Don't forget that even in pure text form a BASIC file is executable because its interpreted.

Binary file = catch-all term for everything that is not human-readable text. Slang, if you wish, but at least 40 years old, if not older, so nobody except you have any problem with it.

I'd generally go along with this, over the years I've tended to call anything that has no specific named format a binary file.
 
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Offline jpanhalt

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Re: Why do people call an executable file (.exe) a binary file?
« Reply #10 on: April 25, 2020, 12:36:23 pm »
Well, the generel consensus here appears to be the fact, that I am appearently to young to comment on this, where as you - the veterans - have used this term for ages, which makes it right. Just think about that statement, doesn't seem right, does it?
he meantime completely missing the point. While I just become a bigger and bigger snowflake.

Didn't take long for you to play that card.  Fact is, you seem to have a hard time understanding an abstraction, so you call it "stupid." 

So far as I know, a file cannot be stupid.  That's purely an animal trait and mostly applied to humans.
 
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Offline LeoTech

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Re: Why do people call an executable file (.exe) a binary file?
« Reply #11 on: April 25, 2020, 12:46:15 pm »
Well, the generel consensus here appears to be the fact, that I am appearently to young to comment on this, where as you - the veterans - have used this term for ages, which makes it right. Just think about that statement, doesn't seem right, does it?
he meantime completely missing the point. While I just become a bigger and bigger snowflake.

Didn't take long for you to play that card.  Fact is, you seem to have a hard time understanding an abstraction, so you call it "stupid." 

So far as I know, a file cannot be stupid.  That's purely an animal trait and mostly applied to humans.

Considering people where questioning my age and told me that it had been so for a long time, it was a valid card, but I could counter, with it didn't took you long to point it out.;)

AFAIK I never called a file stupid, but rather what one might call that file for stupid. In other words, your point is completely irrelevant and doesn't bring anything to the table except implaying that I as a human may/could be stupid. Next time, don't start discussing semantics about something I never said. That's pointless.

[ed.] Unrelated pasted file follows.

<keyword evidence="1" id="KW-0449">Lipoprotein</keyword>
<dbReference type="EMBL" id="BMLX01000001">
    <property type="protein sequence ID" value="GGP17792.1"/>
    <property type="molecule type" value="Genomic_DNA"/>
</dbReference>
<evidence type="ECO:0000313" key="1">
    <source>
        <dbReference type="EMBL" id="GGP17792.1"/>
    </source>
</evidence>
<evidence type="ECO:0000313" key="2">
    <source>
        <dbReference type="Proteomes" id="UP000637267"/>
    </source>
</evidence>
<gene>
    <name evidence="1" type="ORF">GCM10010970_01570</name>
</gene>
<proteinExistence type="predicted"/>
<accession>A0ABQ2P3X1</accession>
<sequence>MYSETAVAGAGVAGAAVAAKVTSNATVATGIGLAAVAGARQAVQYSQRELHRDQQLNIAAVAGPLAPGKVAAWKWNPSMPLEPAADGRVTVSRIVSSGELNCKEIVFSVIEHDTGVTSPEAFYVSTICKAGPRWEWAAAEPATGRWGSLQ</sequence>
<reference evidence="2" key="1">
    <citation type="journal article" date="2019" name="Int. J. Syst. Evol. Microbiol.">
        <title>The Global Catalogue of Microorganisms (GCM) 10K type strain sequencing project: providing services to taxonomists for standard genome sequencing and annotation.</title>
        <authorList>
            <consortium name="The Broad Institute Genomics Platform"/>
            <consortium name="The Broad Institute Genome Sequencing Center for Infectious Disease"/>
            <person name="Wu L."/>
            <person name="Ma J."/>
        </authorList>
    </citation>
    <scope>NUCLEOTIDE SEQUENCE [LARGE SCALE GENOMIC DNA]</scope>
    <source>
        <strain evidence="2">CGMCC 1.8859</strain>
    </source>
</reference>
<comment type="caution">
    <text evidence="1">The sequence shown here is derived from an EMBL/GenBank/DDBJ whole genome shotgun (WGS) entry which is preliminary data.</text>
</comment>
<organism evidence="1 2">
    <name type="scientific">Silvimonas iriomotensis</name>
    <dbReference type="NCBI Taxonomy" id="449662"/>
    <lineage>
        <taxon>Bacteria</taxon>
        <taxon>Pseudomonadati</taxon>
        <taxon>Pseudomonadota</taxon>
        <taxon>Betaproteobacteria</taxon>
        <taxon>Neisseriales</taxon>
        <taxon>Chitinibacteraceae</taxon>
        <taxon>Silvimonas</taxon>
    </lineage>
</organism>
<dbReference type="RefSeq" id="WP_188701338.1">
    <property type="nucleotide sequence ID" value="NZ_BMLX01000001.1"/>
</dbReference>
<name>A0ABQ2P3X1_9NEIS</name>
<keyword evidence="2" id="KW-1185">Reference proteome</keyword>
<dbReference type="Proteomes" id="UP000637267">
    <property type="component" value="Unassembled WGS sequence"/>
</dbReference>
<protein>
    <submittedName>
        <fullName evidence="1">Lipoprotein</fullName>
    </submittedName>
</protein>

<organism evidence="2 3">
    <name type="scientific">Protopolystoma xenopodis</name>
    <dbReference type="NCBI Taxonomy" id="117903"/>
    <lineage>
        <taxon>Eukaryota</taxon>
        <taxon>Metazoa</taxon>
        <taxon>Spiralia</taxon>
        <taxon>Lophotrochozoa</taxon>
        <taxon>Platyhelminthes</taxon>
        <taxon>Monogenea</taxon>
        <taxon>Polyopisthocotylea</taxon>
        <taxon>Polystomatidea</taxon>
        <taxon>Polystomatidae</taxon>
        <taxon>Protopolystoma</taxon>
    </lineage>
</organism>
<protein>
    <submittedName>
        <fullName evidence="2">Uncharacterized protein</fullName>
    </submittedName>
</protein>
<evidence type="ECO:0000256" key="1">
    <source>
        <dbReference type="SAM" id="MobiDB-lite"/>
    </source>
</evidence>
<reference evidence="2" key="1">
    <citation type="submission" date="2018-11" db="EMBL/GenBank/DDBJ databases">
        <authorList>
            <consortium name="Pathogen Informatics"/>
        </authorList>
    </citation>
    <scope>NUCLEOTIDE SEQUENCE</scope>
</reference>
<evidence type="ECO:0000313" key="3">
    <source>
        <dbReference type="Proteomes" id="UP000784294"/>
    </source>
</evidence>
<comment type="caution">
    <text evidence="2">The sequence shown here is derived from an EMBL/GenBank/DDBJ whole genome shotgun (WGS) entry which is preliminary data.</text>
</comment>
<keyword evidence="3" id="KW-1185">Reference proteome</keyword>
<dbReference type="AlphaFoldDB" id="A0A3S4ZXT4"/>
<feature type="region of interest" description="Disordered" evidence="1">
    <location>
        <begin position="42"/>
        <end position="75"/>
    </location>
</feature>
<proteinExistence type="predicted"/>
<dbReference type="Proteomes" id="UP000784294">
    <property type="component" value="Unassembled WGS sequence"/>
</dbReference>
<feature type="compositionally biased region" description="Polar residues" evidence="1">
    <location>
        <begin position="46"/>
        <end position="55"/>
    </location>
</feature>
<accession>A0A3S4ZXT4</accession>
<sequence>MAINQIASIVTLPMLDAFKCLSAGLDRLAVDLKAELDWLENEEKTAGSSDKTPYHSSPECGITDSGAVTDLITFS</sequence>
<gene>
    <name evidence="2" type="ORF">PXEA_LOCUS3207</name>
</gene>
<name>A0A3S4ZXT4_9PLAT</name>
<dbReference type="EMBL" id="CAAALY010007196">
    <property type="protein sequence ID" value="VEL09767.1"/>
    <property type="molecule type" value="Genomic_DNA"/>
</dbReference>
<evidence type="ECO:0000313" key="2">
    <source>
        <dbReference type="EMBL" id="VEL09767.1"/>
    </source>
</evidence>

(Which could imply, that you have a hard time understand what I mean.)
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Re: Why do people call an executable file (.exe) a binary file?
« Reply #12 on: April 25, 2020, 12:52:25 pm »
Considering people where questioning my age and told me that it had been so for a long time, it was a valid card, but I could counter, with it didn't took you long to point it out.;)

Just wait few decades, that probably JPEG (.JPG) format is obsolete, and a cocky proud youngster shout out loud that why elders keep saying .JPG file is an image file, instead of a blob of binary file that needs extra trouble/effort to decode/view it at that time.

Offline Brumby

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Re: Why do people call an executable file (.exe) a binary file?
« Reply #13 on: April 25, 2020, 01:37:06 pm »
To the OP:

Pick one (or more) of the following:
 * Troll
 * Snowflake
 * Pedant
 * Childish
 * Entitled

Please note: "Right" or any flavour thereof is not one of the options.


(I'd hate to see you on a discussion of current flow.)
 
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Offline rsjsouza

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Re: Why do people call an executable file (.exe) a binary file?
« Reply #14 on: April 25, 2020, 01:38:13 pm »
Well, the generel consensus here appears to be the fact, that I am appearently to young to comment on this, where as you - the veterans - have used this term for ages, which makes it right. Just think about that statement, doesn't seem right, does it?